There are two prototypical reasons why it happens. If I were feeling in a twitter-ranty mood again, I might be tempted to draw the analogy to the first case - lack of competition, due to private- or public-sector monopolies, reducing the urgency of focusing on customer’s needs. You see this in internal departments of large organizations, where the “customer base” is locked in, or in other places where there’s no real competition (Hello most departments of motor vehicles, or cable companies, or Google Mail support!). These departments end up developing a relentless internal focus, having cryptic and opaque internal decision-making processes seemingly unrelated to what their clients actually want, and famously make clients jump through hoops to get their needs met. This isn’t caused by malevolence, or even indifference; it couldn’t be for it to be so widespread. It’s just that, absent any real driver to focus on customer outcomes, it is almost impossible to drive internal priorities towards anything other than internal efficiencies. Those few companies in this situation that do manage to maintain a focus on client outcomes are doing so by constantly expending almost heroic levels of unseen effort inside the organization.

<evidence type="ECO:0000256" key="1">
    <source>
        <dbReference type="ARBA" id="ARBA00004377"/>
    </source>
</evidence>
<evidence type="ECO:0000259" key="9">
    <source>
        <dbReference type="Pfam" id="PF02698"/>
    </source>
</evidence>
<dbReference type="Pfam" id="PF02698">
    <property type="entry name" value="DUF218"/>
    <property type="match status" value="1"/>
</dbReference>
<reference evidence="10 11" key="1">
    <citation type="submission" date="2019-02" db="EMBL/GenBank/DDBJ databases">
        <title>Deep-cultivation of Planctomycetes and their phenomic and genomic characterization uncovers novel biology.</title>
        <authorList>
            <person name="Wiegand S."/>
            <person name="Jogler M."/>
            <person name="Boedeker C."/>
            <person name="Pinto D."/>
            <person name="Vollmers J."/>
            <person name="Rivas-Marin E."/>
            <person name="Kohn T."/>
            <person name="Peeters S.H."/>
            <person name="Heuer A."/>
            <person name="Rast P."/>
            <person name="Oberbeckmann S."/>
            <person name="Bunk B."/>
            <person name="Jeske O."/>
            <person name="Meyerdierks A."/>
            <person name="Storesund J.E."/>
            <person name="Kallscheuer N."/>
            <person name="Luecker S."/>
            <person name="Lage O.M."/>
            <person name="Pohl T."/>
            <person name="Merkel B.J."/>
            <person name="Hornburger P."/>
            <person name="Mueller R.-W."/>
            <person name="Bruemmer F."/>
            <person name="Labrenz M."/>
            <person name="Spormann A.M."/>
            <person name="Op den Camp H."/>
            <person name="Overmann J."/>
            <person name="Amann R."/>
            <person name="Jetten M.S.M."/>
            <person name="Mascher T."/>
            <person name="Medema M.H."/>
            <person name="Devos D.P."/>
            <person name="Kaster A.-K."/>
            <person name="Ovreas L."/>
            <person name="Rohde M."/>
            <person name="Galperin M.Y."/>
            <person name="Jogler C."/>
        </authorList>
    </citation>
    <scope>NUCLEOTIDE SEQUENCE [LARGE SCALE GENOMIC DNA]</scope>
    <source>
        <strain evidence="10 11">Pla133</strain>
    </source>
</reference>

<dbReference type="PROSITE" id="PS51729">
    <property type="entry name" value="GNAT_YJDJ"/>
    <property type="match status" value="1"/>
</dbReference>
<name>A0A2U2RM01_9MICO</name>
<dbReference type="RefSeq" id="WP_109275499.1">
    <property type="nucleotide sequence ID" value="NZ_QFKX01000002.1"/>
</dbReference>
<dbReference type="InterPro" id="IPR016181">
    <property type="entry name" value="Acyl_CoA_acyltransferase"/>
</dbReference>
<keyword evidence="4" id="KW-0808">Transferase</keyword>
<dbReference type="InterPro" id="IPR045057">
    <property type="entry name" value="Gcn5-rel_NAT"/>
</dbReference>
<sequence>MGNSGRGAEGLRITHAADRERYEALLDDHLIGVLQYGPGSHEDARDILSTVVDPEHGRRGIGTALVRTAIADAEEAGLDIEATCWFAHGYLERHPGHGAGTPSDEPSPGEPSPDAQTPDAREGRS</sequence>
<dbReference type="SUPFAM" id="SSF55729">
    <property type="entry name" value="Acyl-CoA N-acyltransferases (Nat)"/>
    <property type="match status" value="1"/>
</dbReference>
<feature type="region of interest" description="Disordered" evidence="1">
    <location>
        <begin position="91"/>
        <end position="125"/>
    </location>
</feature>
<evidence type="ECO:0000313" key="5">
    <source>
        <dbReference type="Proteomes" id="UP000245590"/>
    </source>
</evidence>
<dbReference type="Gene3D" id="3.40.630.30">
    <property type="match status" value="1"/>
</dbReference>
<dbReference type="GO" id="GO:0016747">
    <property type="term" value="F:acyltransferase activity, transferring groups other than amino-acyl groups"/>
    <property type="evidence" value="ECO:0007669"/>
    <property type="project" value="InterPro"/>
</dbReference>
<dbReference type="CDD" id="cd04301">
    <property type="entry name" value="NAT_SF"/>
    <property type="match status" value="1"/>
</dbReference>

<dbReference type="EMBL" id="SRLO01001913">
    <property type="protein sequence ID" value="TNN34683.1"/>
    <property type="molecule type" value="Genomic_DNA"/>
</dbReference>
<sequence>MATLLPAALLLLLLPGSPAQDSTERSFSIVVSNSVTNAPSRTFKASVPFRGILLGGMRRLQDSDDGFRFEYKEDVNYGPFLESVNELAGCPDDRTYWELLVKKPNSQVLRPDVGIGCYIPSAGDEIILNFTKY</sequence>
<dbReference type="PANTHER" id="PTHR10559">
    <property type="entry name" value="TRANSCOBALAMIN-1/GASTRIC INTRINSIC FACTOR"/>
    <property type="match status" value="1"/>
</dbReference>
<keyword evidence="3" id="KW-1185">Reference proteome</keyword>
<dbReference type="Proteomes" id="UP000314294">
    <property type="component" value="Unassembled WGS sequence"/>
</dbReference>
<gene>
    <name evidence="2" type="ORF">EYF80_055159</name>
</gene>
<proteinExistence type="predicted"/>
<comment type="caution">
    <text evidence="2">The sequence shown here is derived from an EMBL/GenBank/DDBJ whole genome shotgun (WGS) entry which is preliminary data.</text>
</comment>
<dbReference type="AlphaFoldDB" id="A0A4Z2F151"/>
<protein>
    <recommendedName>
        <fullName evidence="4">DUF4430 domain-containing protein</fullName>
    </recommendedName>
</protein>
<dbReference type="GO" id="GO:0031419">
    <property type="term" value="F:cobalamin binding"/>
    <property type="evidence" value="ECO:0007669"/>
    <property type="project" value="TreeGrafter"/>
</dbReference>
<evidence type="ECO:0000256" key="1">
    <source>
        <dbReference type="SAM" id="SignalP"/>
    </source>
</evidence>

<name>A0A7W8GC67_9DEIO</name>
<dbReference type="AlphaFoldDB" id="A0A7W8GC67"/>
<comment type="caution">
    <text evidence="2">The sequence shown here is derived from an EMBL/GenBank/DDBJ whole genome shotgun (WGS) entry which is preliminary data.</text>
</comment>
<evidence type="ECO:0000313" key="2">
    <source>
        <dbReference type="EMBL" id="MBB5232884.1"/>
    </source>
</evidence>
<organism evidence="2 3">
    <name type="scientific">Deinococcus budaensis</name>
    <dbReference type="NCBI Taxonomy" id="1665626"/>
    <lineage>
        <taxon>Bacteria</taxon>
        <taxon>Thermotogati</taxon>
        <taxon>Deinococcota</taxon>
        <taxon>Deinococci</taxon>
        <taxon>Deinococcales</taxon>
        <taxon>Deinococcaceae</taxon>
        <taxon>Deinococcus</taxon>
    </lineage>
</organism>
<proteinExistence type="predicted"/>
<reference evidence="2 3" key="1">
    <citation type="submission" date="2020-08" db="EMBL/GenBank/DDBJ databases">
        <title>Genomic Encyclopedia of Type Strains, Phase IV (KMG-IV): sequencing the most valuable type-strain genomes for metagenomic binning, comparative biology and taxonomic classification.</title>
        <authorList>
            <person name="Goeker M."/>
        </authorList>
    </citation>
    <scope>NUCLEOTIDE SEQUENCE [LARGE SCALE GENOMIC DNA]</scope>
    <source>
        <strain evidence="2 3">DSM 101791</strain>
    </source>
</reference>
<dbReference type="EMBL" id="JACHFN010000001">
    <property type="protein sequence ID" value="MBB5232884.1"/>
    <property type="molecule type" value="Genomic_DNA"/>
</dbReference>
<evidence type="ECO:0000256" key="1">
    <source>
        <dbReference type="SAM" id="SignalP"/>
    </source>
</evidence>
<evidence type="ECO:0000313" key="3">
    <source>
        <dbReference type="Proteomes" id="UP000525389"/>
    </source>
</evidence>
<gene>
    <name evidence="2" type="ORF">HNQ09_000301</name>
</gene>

But I don’t actually think that’s what driving some research computing centres inputs focus when it comes to operations and technical decision making. I think it comes almost from the other direction, the other classic case; that of small nonprofits, typically enormously concerned with their clients, who focus first on a very basic need and then don’t know how to generalize beyond that as they grow.

Imagine a small nonprofit, passionately committed to helping people, that gets its start meeting a very basic need - let’s say they’re providing before-school breakfasts to children in or near poverty. At that level, the activity is the outcome; they can count the number of breakfasts served, try to get better at serving breakfasts with a given amount of donations, work on raising money to fund more breakfasts, maybe expand to different schools or supplying a wider range of breakfasts to be inclusive of students with particular dietary needs. They are super committed to their clients.